Two women on the ticket? Well, for most of our history, presidential tickets have been two men.

Think of the mobilizing potential. Doubtless, Hillary will.

The Deepening Economic Crash and the 2016 Election

AP Photo/Paul Sancya
AP Photo/Paul Sancya Republican presidential candidate Donald Trump speaks during a campaign stop Monday, February 15, 2016, in Greenville, South Carolina. A version of this article originally appeared at The Huffington Post . I f this bizarre election year needed one more twist, it is now likely to play out against a deepening economic crisis. Advantage: Trump and Sanders. The global economy is weakening, due to a perfect storm of a cratering economy in China, a crash of oil prices, slower growth in the Third World and a realization by central banks that they can't fix what's broken. There is a lot of whistling past the graveyard that the U.S. can somehow continue our (rather tepid) recovery, but in a global economy, no country is an island. Fears of a recession push the stock market downward; then the wipeout of stock values helps bring that recession nearer. (Who said markets were rational?) Consumers benefit for now from the cheaper gas prices at the pump. But with wage growth...

McConnell’s Misstep -- and Obama’s Backbone

Senate Majority Leader Mitch McConnell made a big mistake when he declared that Republicans would not confirm any Supreme Court nominee appointed by President Obama in this election year. For starters, it makes Republican senators, several of whom are defending closely contested seats in purple states, look purely obstructionist and opportunist. The same goes for the GOP presidential candidates who are treating the question of who will succeed conservative Justice Antonin Scalia as nothing but political.

More importantly, Republicans are missing an opportunity to lock in a center-right justice before a Democrat gets elected president. If McConnell and Senate Judiciary Chairman Chuck Grassley were shrewd, they would play to Obama’s vanity and signal that they could live with a moderate. That way the seat, instead of going to a liberal who would deliver progressives a long-awaited 5-4 liberal high court majority, would go to another Anthony Kennedy-style moderate conservative. That would create an alignment of three conservatives, four liberals, and two swing votes.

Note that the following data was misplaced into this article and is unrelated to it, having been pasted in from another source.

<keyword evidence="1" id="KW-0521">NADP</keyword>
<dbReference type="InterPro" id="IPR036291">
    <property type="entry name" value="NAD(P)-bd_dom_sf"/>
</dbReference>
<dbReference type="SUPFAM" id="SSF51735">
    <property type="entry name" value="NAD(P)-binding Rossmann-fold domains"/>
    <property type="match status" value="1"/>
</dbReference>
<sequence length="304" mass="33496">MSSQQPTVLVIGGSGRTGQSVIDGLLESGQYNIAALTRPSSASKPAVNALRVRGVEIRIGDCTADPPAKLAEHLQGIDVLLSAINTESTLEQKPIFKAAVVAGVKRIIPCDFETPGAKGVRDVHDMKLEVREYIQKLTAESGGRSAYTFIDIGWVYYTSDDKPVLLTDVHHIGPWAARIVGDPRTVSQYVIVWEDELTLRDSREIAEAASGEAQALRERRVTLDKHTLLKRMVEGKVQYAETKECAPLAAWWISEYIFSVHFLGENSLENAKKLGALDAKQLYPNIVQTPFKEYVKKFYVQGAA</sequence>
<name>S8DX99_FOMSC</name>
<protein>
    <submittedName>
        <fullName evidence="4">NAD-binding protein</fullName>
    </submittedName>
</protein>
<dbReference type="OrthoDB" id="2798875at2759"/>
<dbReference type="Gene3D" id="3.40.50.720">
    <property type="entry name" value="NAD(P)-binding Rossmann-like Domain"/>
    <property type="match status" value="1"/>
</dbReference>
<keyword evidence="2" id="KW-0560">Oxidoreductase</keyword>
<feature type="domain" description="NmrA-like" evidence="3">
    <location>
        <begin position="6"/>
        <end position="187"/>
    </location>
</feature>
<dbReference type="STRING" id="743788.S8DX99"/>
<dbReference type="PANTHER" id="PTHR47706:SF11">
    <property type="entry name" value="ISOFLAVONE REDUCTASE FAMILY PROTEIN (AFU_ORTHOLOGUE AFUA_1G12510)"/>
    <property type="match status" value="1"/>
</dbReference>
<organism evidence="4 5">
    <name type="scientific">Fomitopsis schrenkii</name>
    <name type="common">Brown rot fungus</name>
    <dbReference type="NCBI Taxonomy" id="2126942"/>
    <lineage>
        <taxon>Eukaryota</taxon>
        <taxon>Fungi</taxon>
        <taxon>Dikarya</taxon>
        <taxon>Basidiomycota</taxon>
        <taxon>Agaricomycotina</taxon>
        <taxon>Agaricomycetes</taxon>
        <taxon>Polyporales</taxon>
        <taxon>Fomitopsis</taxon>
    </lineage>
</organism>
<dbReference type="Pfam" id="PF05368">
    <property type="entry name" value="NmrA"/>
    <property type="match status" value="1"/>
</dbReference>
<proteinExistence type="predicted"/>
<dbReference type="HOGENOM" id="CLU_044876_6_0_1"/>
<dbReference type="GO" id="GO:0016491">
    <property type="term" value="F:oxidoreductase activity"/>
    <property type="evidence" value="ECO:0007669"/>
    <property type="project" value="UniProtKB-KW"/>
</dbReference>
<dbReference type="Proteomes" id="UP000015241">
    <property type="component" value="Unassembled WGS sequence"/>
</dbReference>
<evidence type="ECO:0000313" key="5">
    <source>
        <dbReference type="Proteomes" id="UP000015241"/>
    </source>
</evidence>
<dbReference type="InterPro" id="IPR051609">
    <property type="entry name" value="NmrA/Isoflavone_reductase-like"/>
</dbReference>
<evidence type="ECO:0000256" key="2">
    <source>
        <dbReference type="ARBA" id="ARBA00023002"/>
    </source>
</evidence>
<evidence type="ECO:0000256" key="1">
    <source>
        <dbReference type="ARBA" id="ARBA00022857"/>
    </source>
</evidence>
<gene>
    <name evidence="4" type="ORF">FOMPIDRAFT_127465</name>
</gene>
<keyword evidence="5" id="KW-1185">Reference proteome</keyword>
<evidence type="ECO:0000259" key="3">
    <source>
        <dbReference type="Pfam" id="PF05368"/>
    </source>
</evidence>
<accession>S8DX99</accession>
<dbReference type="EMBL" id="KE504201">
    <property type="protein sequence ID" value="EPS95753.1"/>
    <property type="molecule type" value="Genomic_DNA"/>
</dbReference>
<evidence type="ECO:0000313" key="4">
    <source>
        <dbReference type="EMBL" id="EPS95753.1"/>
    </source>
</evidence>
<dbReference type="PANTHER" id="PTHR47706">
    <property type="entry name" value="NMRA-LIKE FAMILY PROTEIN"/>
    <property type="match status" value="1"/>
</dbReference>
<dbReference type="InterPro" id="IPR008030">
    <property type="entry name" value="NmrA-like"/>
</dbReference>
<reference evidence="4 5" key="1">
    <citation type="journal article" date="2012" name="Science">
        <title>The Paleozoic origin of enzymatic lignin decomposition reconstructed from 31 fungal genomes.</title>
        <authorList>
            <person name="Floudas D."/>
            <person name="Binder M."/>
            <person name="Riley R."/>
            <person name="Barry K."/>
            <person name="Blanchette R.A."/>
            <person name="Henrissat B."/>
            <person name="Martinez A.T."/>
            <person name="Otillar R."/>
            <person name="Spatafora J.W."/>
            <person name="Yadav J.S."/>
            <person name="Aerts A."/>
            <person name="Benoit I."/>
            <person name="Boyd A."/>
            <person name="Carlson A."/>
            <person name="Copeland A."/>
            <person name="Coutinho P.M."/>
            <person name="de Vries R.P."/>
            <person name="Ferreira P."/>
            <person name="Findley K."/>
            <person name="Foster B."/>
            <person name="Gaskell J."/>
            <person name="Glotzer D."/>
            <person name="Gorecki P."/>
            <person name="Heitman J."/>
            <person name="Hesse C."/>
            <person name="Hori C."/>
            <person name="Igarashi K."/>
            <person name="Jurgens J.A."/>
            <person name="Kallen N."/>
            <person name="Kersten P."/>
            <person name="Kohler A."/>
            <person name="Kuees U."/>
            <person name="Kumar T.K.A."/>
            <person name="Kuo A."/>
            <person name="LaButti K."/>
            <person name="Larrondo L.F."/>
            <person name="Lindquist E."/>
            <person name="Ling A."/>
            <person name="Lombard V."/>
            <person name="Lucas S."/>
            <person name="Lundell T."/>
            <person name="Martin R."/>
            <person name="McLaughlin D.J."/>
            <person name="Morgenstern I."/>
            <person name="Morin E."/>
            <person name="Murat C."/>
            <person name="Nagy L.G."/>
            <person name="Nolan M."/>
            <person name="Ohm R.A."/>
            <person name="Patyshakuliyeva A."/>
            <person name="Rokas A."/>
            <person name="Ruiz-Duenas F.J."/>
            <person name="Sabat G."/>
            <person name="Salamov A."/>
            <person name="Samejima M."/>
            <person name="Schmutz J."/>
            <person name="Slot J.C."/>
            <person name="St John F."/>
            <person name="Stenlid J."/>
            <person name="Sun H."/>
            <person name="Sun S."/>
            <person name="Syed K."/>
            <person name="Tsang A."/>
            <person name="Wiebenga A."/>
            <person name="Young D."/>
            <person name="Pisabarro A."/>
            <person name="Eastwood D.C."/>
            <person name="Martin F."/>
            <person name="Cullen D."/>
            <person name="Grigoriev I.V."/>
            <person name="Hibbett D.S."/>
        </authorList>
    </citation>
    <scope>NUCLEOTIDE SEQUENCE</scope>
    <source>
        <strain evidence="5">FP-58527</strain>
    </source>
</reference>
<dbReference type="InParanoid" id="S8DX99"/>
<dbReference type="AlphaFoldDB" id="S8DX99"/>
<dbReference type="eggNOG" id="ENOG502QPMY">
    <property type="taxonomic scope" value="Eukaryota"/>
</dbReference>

Would Obama have the nerve to resist this? As companion pieces in the Prospect by Peter Dreier and Margo Schlanger suggest, the court’s current 4-4 deadlock actually helps liberals, because so many lower court rulings cut in a more liberal direction. They would have been struck down by a 5-4 majority had Scalia lived through the end of the current Court term in June. But now the lower court rulings, which tackle issues ranging from affirmative action to union representation and abortion rights, will stand.

That leaves Obama with the upper hand, if he will use it. He should be in no rush to appoint a centrist. Any nominee embraced by McConnell and his GOP allies would almost certainly disappoint progressives. Obama would do better to appoint a highly-qualified progressive, split the GOP Senate caucus, and dare Republicans to be obstructionist.